Start your photography store - 30% off Picfair Plus!

Do you have a question for the EIZO team of experts?


This topic is locked.

Reason : This forum is no longer supported

Siamic 3 4
11 Jun 2016 11:13AM
Hi Victor
Thanks for your response. I live in Thailand, and the Eizo distributor here claims that there is only a 3 year warranty on the LCD panel. Amazingly, they said the fault was the LCD panel even though the symptoms indicated to me that the fault was the power supply or inverter, and these have a full 5 year warranty. I have no confidence either in their honesty or ability. After two months, they are still awaiting the required part. They say. This is why I am seeking a second opinion on the symptoms of the fault. It is immensely disappointing and damaging to the Eizo brand.

Join ePHOTOzine for free and remove these adverts.

11 Jun 2016 11:48AM
Hello Pete,

Please privately send me your contact details and serial number of the monitor and any repair reference. I will then check this out for you, OK?

Siamic 3 4
5 Jul 2016 4:30PM
Just has a new LCD panel put in an Eizo Flexscan SX2462W (which took 90 days in Thailand). Calibrated with i1 Display Pro and X-Rite iProfiler after warm-up. Reds much too saturated - something I had noted in the old panel too. No Adobe Gamma present. Any ideas for a fix?
5 Jul 2016 11:09PM
Please accept our apologies that it took so long to get your monitor repaired.

The reds won't be too saturated, as there are two details here, first, the monitor is showing you the standard red primary of the screen and not the red primary of the Adobe gamut. Also, your software needs to be displaying colour to match the monitor's gamut, if it fails to match the color to the monitor then it will appear oversaturated. If you select the (M) mode button and choose sRGB you will see the saturation reduce.

Adobe RGB is available by using the EIZO EasyPix software and selecting Adobe RGB as the desired gamut, as described in the user guide on page 28 . The X-Rite software is not controlling the SX2462W's hardware color management controls so unable to limit the monitor to the primaries required to match Adobe RGB, or P3 or sRGB.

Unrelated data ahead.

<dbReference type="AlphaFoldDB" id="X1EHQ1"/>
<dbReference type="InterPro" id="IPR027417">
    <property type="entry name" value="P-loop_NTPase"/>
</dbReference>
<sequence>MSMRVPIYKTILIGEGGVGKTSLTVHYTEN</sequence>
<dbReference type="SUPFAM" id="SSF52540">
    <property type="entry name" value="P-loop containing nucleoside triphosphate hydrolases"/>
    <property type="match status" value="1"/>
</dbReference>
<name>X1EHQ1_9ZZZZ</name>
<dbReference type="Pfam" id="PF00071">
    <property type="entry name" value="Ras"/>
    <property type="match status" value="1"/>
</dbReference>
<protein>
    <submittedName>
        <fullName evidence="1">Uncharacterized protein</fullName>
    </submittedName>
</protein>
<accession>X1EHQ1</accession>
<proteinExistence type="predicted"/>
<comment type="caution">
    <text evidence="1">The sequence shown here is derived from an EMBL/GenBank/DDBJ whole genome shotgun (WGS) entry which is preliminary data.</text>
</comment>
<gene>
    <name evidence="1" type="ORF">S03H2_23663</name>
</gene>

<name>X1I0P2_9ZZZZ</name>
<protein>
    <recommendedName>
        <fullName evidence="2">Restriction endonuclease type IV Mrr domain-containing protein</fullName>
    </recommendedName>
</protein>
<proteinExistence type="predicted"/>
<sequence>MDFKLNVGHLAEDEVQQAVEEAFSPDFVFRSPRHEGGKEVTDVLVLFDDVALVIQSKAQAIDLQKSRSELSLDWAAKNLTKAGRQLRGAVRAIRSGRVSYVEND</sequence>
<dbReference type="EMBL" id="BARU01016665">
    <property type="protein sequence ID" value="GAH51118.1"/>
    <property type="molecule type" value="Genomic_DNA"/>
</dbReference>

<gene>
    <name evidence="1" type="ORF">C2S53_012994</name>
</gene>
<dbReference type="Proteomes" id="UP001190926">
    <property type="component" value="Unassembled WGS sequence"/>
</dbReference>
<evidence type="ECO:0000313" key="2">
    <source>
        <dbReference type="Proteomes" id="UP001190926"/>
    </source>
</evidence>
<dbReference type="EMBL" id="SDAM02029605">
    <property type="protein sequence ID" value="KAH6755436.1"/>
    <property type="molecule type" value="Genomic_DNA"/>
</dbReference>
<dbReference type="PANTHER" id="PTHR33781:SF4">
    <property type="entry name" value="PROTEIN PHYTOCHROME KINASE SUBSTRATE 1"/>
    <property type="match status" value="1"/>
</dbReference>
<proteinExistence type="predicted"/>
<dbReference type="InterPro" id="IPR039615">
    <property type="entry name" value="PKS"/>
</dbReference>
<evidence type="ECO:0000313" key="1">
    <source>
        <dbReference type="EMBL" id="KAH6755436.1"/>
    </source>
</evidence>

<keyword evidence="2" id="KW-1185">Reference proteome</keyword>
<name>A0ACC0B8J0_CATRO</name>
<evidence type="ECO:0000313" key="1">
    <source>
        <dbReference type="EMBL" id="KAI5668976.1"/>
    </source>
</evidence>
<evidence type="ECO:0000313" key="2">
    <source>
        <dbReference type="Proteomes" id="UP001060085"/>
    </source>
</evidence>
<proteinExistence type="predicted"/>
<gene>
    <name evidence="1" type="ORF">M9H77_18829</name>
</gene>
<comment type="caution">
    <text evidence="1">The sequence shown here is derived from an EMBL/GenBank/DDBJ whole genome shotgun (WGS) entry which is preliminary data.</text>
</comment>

Hope that gives you some ideas...


efreetcs 2 1
17 Aug 2016 10:26PM

I got some questions about calibration with EIZO ColorNavigator... With i1DiplayPro, with xrite software. And a CX271 Eizo screen.
- Whatether the setting I choose in the ColorNavigator (Gray / Standard / Contrast), the rendering is always the same at the end, is this normal ?
- While calibrating with ColorNavigator, i got at the end a cold temperature. I put 6500k in the settings, and do the entire calibration. While mesuring the temperature with other software (DisplayCal / i1Profiler), they give me 7000+K. Why ?
- If i do a reset of my screen, and if i select for example adobe98 / 6500K in the screen settings... If i mesure, it gave me 7000K+ instead of 6500K (with displayCal and i1Profiler).
- When editing the icc profiles created by colornavigator and opened in Profile information from displayCal, the "calibration curves" are always linear (linear chanel for RGB : Yes). But profiles with displayCal and i1Profiler are not linear. Don't know if there is something wrong or if it's ok.
- When calibrating with ColorNavigator, shadows are more strong than the calibrations made with displayCal/i1Profiler... Why ? (with and without BPC, this option is not the problem)
- Is the i1DisplayPro supported fully completely by colornavigator ?

Thank you ! Grin

Siamic 3 4
18 Aug 2016 6:27AM
Hi Victor,
I don't understand your reply. I am using X-Rite i1 Profiler, i1 Display Pro and Eizo Screen Manager Pro for LCD Version 3.2.0, setting up for 6500K, gamma 2.2, Adobe RGB 1998, 120 luminance. I have used Eizo for 10 years. Are you saying this combination has some problem that EasyPix can solve re the reds being too saturated after calibration on a Flexscan SX2462W?
19 Aug 2016 11:17AM
Hello Efreetcs,

First, can I go back to the basics, what sort of work are you doing with your CX271 and where are you going to use the output?

Your questions have me confused as you seem to be using three colour management applications, maybe I have misunderstood you but that will not work. You need to use just ColorNavigator because it communicates with the monitor to control the colour in the monitor hardware and not on the video card output, also setting the ICC profile to match the image path from loaded picture to screen, this is one of the main reasons EIZO ColorEdge monitors are so accurate.

Both i1Profiler and DispCal will set a profile for the monitor in your computer when you calibrated, this will confuse any readings you're taking from the monitor because you cannot be sure of the operating system settings for the colour patch you are measuring.